We Americans created a state before we were a nation, and much of our history has been an effort to define the nature of that nationality. In an important sense, we have never been a nation in any traditional meaning of the term. It is the state, the Constitution, the principles of liberty, equality and free government that make us think ourselves as a single people. To be an American is not to be someone, but to believe in something.
Yet, despite his belief in the special nature and character of this great and grand experiment, Wood does not wear blinders, nor does he expect his readers to either. Taking an approach that examines the early history of the nation from every angle with an almost clinical approach he takes readers through every side. For example while taking our Founding Fathers and stripping the myth from the reality to distinguish between legend and fact, he makes it certain that the reader is aware of just how much we fail in our understanding of them, not because of a lacking on their part, but of our own.
In that sense this is where, at least in my mind, ventures into the extraordinary. While emphasizing the idea that ideas and principles can span the course of time and events, he points to the fact that we have ventured far from where the Founders had been and how they viewed the world. This is perhaps most clearly outlined when he painstakingly lays out that, “They separated from every subsequent generation of Americans, by an immense cultural chasm… All the Founding Fathers saw themselves as moral teacher. However latently utilitarian, however potentially liberal, and however enthusiastic the Founders may have been, they were not modern men.” In a sense it perhaps makes us question if we, amidst our present day and our present understanding, are the true heirs of the American Revolution or if we even truly understand its core causes and what it set into motion.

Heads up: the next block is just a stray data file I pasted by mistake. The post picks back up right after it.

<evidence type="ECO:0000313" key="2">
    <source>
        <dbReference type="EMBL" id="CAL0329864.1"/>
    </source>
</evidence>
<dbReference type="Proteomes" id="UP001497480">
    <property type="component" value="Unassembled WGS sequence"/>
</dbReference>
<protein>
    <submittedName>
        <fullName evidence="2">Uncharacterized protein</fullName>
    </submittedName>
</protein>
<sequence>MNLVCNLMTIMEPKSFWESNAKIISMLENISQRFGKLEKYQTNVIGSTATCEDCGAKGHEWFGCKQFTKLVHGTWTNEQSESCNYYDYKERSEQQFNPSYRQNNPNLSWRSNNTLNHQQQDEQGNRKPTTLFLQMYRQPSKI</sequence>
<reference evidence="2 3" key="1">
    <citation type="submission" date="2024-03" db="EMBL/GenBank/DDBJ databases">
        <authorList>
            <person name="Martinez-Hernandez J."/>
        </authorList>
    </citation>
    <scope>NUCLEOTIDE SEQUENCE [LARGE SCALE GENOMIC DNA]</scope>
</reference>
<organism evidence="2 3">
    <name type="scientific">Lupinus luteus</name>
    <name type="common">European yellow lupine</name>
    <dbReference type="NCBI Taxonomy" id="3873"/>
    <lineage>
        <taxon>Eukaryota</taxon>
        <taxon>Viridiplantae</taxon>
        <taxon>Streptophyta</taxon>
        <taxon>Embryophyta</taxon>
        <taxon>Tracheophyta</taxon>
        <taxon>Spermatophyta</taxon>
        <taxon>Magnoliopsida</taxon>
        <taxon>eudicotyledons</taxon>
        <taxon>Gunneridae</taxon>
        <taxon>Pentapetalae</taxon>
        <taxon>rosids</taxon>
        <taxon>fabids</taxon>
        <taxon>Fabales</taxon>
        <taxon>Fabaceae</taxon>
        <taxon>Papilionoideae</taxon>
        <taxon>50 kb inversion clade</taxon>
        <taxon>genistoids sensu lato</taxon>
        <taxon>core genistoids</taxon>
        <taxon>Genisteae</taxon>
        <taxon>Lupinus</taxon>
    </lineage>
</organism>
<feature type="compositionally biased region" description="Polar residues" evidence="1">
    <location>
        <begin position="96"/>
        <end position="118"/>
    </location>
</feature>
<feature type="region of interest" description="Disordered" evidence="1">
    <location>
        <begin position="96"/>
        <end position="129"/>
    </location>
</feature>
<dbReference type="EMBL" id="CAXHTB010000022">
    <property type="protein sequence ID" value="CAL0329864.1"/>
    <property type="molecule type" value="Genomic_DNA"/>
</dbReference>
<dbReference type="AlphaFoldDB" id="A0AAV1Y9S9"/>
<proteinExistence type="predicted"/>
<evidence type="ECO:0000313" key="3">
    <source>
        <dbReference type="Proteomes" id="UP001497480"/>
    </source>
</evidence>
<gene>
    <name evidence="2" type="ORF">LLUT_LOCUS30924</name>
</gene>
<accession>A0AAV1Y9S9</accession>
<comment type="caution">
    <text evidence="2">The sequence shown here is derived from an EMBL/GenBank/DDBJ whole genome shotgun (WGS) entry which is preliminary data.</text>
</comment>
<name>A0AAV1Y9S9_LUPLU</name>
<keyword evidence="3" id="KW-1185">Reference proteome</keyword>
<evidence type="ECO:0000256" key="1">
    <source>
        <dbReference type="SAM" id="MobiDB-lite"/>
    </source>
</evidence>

The Idea of America: Reflections on the Birth of the United States should, even if it wasn’t a masterpiece of historical scholarship, should be read for that reason and that reason alone. It offers a clear, brilliant and concise understanding of the Revolution and the spirit of America that is so often forgotten in our present age, forcing us to evaluate and re-evaluate our current view of our republic and our democracy. A critically analytical work that could and should inform even the most well-versed historian, I cannot recommend this book enough to readers. It is on my top five go to list, and it should be on yours as well.
But then as I close out I would like to end with a final passage for your consideration.
Both Rome’s greatness and it’s eventual fall were caused by the character of its people. As long as the Roman people maintained their love of virtue their simplicity and quality, their scorn of great distinction, and their willingness to fight for the state, they attained great heights of glory. But when they became too luxury-loving, too obsessed with refinements and social distinctions, too preoccupied with money, and too effeminate to take up arms on behalf of the state, their politics became corrupted, selfishness predominated, and the dissolution of the state had to follow. Rome fell not because of the invasions of the barbarians from without, but because of decay from within.